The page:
Battelle and OEPA, ODNR partnership to identify wastewater treatment technologies to improve Ohio shale gas drilling production
Battelle, the Ohio Environmental Protection Agency and the Ohio Department of Natural Resources partner to identify wastewater treatment technologies that will increase water reuse and decrease injection of wastewater into disposal wells associated with shale gas drilling.
COLUMBUS, OH, Nov. 12, 2012 -- Battelle scientists and engineers will work with the Ohio Environmental Protection Agency (OEPA) and the Ohio Department of Natural Resources (ODNR) to identify wastewater treatment technologies that are suitable for use in Ohio. The technologies will increase water reuse and decrease injection of wastewater into disposal wells associated with shale gas drilling and production activities in the Marcellus and Utica Shale Regions.
"This is another example of creating public-private partnerships and Ohio EPA is pleased to work with ODNR and Battelle to establish a framework for identifying viable technologies for recycling and reusing wastewater generated from oil and gas exploration activities," said Ohio EPA Director Scott Nally. "The process put in place under the contract will enable the agencies to review emerging technologies that can help reduce the volume of fresh water taken from streams and rivers for purposes of hydraulic fracturing, and reduce the reliance on Ohio's underground injection control wells for disposal of fluids."
The ODNR's leadership also sees value in teamwork. "We are fortunate to collaborate with Ohio EPA and Battelle to evaluate alternative new technologies for proper wastewater treatment," said ODNR Director James Zehringer. "Environmental safety is and will remain our top priority, making it imperative to properly regulate wastewater disposal and ensure public health and safety."
The work comes as part of Ohio Senate Bill 315, which Governor John Kasich signed in June. That bill provides critical components to the regulatory framework for horizontal drilling and hydraulic fracturing operations in the state. The Marcellus and Utica Shale regions stretch across New York, Pennsylvania, Maryland, West Virginia, Ohio and portions of Kentucky and Tennessee. These shale gas regions are rich in natural gas. To develop these resources, freshwater is used and may potentially be recycled and reused at additional locations.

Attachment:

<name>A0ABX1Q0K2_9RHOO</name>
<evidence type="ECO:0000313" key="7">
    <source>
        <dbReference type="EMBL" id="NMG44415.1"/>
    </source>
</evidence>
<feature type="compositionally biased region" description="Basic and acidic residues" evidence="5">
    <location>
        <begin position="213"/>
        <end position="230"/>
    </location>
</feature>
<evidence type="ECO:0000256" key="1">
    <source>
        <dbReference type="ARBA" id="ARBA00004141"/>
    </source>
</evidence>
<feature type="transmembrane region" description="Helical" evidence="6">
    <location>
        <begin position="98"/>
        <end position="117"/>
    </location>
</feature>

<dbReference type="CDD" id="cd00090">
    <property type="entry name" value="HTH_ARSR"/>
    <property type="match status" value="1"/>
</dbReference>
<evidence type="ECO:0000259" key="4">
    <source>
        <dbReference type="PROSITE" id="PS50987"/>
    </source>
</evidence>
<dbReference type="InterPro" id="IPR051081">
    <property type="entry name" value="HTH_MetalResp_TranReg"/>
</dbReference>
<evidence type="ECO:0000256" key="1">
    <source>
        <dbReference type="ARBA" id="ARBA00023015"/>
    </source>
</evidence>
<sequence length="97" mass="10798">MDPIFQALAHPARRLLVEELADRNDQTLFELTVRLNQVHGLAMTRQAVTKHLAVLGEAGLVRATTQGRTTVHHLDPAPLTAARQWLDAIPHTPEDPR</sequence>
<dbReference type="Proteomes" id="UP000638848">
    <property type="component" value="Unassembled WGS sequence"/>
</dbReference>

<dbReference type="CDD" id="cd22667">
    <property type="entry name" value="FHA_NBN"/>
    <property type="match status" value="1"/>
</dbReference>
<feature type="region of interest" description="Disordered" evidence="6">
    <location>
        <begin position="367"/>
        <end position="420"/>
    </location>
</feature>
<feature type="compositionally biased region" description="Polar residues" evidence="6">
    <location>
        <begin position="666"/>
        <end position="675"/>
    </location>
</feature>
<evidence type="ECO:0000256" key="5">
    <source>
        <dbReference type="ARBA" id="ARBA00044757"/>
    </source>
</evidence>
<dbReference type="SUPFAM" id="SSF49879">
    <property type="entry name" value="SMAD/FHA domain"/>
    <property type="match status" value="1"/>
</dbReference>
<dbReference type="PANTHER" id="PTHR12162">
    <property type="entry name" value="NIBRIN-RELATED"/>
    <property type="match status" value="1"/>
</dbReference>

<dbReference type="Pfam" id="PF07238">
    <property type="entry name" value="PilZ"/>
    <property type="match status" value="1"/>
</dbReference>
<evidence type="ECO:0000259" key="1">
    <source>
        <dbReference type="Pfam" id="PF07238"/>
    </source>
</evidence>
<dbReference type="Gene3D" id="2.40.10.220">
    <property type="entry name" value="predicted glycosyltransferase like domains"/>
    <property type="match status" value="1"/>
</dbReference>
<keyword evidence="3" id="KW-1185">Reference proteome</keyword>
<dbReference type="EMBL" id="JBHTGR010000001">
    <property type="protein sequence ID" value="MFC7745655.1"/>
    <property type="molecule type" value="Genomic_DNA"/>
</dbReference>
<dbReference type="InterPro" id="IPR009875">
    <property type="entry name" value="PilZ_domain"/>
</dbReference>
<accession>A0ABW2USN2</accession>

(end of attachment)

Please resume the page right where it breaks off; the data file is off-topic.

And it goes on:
"Battelle is committed to helping the state assess technologies so industry can access resources in an economical and environmentally responsible way," said Marty Toomajian, President of Battelle's Energy, Environment and Material Sciences Global Business. "Hydraulic fracturing requires a large volume of water, so new technologies for reuse of the flowback and produced water must be identified, developed and deployed to maintain sustainable operations. Battelle is ideally suited to be doing this type of work."
Battelle will help the state in three ways:
- Establish a basis for assessing wastewater treatment technologies, including criteria for water management, appropriate environmental and health protection objectives and technology suitability.
- Develop a technology assessment process to evaluate proposed treatment and reuse technologies. The process will allow for assessing both commercially available and emerging technologies using established criteria to evaluate tradeoffs of treatment options.
- Demonstrate the assessment process for selected technologies representing solutions for recycling and discharge to state and local government stakeholders, showing the application of the technology assessment process in either scenario. The demonstration will illustrate how to use open literature and information supplied by technology vendors to assess the selected technologies.
As the world's largest independent research and development organization, Battelle provides innovative solutions to the world's most pressing needs through its four global businesses: Laboratory Management; National Security; Health and Life Sciences; and Energy, Environment and Material Sciences. It advances scientific discovery and application by conducting $6.5 billion in global R&D annually through contract research, laboratory management and technology commercialization. Headquartered in Columbus, Ohio, Battelle oversees 22,000 employees in more than 130 locations worldwide, including eight national laboratories for which Battelle has a significant management role on behalf of the U.S. Department of Energy, the U.S. Department of Homeland Security, and the United Kingdom.
Battelle also is one of the nation's leading charitable trusts focusing on societal and economic impact and actively supporting and promoting science, technology, engineering and mathematics (STEM) education.